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Valencia College Mourns 7 Students Killed In Orlando Nightclub Shooting

STEVE INSKEEP, HOST:

Now, of the 49 people killed in Orlando on Sunday, no fewer than seven were students at the same community college. It was Valencia College, where Joseph Torres is the student government president of the east campus. He told us that, inside building 4 of that campus, the college set up a room as a kind of safe haven.

What is the safe haven like?

JOSEPH TORRES: It's part of our library. It's on the first floor. It's an open area of seating. And we set up, like, a table where you can write notes to the first responders, write letters to the organizations who are reaching out to the communities that were affected.

INSKEEP: Have you been spending time there?

TORRES: I have. I just got back there because I was trying to see what the mood was like.

INSKEEP: And what was the mood like?

TORRES: Very somber, but also uplifting as well. There were students there. Some of them were very calm, but you could still tell in their face that there's suffering.

INSKEEP: Have classes gone ahead this week?

TORRES: Classes have gone ahead this week, yes.

INSKEEP: What's that been like?

TORRES: In my state and local government class, we talk about a wide range of things that are happening state and local wise. And that seemed to be the elephant in the room, which was what I was expecting. We talked about it briefly, about, you know, the events.

INSKEEP: We should tell people - you're a political science major, right?

TORRES: Yes.

INSKEEP: So were you thinking about the political implications of this? You could think in terms of how it affects the presidential campaign. You could think in terms of gun control laws. What's on your mind?

TORRES: Given that I know how political this could turn out to be, I think, at the moment, I think it's best to just allow the grieving to occur without having to put political correctness into any of this at the moment. I was at a rally and, of course, the gun campaign was there and the Brady Campaign and the other groups that are for the more gun control. And I also work at Academy Sports + Outdoors, which sells firearms. And we took our firearms off display, but we were still selling them, just out of respect for what happened on Sunday.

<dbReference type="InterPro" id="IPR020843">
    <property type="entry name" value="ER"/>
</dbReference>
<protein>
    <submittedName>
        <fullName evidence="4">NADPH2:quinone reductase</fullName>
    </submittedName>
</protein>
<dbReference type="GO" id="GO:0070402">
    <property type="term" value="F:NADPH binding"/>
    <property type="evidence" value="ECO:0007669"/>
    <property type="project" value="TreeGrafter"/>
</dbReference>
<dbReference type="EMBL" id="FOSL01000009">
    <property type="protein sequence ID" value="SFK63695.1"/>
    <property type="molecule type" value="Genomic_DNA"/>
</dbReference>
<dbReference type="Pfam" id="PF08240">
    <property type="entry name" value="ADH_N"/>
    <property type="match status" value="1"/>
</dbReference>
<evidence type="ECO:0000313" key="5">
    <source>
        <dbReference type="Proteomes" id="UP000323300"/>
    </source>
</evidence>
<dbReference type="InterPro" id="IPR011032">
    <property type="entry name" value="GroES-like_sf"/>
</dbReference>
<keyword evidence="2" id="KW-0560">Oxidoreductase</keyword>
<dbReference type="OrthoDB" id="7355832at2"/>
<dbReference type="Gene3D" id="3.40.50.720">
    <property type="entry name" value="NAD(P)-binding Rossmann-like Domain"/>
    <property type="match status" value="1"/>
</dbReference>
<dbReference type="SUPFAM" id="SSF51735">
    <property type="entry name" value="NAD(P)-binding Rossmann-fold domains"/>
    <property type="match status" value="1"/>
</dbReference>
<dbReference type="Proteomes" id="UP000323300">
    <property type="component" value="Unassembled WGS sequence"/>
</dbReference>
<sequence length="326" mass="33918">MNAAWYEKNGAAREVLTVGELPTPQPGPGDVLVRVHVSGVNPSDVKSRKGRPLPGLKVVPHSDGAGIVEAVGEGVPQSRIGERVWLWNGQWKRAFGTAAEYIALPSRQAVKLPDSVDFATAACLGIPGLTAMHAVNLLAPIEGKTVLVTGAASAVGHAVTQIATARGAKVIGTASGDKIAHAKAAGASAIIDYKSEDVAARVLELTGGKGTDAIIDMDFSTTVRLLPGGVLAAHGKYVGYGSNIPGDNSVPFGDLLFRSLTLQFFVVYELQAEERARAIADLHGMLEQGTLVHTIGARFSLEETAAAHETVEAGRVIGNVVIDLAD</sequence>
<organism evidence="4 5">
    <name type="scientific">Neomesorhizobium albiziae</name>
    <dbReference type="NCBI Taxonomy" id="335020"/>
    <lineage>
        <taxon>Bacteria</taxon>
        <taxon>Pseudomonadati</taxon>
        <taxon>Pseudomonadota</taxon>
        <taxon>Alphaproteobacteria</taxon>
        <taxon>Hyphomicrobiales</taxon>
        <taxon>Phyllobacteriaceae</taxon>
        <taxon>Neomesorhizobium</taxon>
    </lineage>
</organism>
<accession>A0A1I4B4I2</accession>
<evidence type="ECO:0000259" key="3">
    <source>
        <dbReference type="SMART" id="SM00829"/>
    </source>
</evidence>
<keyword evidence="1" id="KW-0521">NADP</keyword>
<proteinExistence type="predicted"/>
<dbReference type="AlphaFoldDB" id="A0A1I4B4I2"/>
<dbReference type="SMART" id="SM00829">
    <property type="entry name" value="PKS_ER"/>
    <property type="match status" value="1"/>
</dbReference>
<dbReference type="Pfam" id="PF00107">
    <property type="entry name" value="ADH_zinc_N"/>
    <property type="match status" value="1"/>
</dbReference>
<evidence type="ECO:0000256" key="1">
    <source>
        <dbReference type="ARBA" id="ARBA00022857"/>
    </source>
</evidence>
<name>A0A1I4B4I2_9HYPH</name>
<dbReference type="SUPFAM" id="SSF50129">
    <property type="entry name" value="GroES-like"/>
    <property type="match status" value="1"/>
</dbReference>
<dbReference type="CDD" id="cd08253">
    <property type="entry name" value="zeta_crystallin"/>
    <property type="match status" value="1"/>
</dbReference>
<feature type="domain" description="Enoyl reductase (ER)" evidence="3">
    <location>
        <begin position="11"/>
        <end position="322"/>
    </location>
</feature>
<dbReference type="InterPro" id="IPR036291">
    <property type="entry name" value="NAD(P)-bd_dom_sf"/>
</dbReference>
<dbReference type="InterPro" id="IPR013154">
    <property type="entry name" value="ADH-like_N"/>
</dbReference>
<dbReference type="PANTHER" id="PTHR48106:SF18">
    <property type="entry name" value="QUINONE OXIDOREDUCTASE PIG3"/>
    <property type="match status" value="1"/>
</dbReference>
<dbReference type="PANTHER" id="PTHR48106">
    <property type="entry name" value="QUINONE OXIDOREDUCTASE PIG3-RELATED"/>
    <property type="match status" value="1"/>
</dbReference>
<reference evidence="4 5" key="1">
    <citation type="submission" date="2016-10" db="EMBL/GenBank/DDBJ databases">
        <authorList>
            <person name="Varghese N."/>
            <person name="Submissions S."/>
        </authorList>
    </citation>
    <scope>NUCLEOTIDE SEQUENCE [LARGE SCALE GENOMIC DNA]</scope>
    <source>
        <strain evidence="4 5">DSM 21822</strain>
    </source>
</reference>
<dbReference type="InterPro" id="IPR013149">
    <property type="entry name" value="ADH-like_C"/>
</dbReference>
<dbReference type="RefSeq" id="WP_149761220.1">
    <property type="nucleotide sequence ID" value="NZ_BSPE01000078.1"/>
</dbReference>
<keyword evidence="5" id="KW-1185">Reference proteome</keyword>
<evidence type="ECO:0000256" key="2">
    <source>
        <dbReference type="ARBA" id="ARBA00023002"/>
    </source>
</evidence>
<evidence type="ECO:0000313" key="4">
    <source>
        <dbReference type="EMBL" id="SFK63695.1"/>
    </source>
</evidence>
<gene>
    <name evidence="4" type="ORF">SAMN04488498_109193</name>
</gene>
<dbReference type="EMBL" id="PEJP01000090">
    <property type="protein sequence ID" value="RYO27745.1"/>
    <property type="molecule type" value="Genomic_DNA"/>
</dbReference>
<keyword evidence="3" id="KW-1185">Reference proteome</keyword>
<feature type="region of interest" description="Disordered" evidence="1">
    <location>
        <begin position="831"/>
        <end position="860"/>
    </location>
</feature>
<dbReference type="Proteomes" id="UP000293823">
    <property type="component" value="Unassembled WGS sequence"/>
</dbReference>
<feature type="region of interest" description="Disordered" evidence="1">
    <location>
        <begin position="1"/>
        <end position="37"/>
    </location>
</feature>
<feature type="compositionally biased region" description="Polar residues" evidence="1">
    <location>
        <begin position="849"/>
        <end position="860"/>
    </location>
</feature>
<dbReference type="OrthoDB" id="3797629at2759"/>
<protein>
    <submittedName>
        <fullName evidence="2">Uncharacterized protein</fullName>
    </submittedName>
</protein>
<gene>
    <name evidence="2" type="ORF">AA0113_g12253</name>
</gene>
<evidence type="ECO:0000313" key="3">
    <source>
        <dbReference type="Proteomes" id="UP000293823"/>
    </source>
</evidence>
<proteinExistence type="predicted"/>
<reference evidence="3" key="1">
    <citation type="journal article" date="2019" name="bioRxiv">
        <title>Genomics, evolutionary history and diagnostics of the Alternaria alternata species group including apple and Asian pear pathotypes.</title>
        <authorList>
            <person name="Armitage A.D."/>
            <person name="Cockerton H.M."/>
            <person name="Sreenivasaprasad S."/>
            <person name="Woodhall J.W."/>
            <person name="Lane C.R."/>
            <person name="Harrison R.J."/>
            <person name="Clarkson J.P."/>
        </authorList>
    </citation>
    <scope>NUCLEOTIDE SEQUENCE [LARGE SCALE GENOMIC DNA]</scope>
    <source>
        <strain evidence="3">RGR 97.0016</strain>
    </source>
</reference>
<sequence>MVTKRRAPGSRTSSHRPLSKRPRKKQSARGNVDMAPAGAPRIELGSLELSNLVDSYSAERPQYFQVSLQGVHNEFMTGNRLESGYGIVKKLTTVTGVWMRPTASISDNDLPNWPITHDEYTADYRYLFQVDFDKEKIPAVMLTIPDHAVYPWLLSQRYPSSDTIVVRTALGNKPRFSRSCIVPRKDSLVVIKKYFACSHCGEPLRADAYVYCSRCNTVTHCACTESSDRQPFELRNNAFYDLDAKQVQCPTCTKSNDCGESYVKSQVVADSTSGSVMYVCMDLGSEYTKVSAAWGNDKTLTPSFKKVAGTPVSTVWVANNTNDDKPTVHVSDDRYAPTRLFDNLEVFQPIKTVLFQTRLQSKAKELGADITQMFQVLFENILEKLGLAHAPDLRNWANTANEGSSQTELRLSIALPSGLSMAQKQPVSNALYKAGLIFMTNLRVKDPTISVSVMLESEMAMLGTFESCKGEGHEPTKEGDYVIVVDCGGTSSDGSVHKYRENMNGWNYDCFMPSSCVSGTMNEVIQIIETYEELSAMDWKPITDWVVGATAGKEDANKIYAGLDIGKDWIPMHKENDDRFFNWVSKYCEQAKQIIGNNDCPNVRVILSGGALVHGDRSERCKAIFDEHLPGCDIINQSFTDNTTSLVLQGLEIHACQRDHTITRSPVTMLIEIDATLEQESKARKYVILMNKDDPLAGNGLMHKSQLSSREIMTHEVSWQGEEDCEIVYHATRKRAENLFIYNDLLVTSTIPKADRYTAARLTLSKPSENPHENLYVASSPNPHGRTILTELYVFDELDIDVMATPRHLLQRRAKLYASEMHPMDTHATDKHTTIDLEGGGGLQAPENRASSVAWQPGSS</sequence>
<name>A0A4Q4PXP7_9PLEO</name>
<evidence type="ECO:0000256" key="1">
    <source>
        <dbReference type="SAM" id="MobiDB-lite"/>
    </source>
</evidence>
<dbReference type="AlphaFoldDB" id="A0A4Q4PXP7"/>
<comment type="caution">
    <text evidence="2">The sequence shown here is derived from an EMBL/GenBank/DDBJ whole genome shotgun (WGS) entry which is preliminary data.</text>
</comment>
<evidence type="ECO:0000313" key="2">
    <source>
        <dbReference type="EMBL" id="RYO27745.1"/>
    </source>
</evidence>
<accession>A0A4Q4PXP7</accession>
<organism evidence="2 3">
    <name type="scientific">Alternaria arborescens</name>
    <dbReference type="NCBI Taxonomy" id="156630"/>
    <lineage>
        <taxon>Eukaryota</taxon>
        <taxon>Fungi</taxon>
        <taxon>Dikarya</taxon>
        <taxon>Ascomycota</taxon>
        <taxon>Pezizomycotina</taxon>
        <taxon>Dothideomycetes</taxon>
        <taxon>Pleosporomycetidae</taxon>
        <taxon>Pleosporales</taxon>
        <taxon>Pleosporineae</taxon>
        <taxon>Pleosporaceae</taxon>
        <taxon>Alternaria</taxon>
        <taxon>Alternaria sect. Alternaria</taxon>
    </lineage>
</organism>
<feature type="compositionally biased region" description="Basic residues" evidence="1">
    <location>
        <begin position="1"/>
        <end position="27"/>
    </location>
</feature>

INSKEEP: What's it like at work?

TORRES: The first Sunday, we just so happened to have a sale that was a buy-one-get-one for Father's Day, and...

INSKEEP: Are you saying buy one gun get one?

TORRES: Yeah. It was originally planned before this event occurred. It was a Father's Day special. You bought, like, a - this certain handgun and you got a revolver - like, one of those old-style revolvers for free.

INSKEEP: Now, you do hear about people who respond to a mass shooting by buying weapons. Did you hear anybody say, I'm here because of that shooting?

TORRES: There were some people there, of course, who came and never bought a gun before, but they bought a gun out of what transpired on Sunday.

INSKEEP: What kind of guns do you sell?

TORRES: We sell semi-automatic rifles, and we sell handguns. And we sell long guns as well as AR-style rifles.

INSKEEP: AR-style - you're referring to the AR-15, which is a U.S.-Military-style weapon. That's a variation on that that's widely available. Were people buying those on Sunday?

TORRES: They were buying it over the course of the week, yes.

INSKEEP: It's an interesting education for you as a political science student to go from the gun shop, where people are buying semi-automatic weapons, to a rally where you said the Brady Campaign was involved.

TORRES: Correct. I'm not in a position to stand with either/or. I just think they have a right to purchase firearms. And most people who buy them buy them legally through the channels in which you're supposed to and things of that nature.

INSKEEP: Has this incident affected at all the way that you view your life or your future?

TORRES: I want to say yes. It's hit me a little harder now. And it hurts when you find out when it happens nationwide because it's something you never want to hear happen. But when it happens in your hometown, it's like, this is surreal. And this is something that, you know, is happening all over the place. This morning, I was sitting in my car before my class, and I was just thinking about it, and I started to tear up. I was like wow, you know, life is short. You just never know what could happen.

INSKEEP: Joseph Torres, thank you very much.

TORRES: Of course. Thank you very much.

INSKEEP: He's student government president of the east campus of Valencia College in Orlando. Transcript provided by NPR, Copyright NPR.

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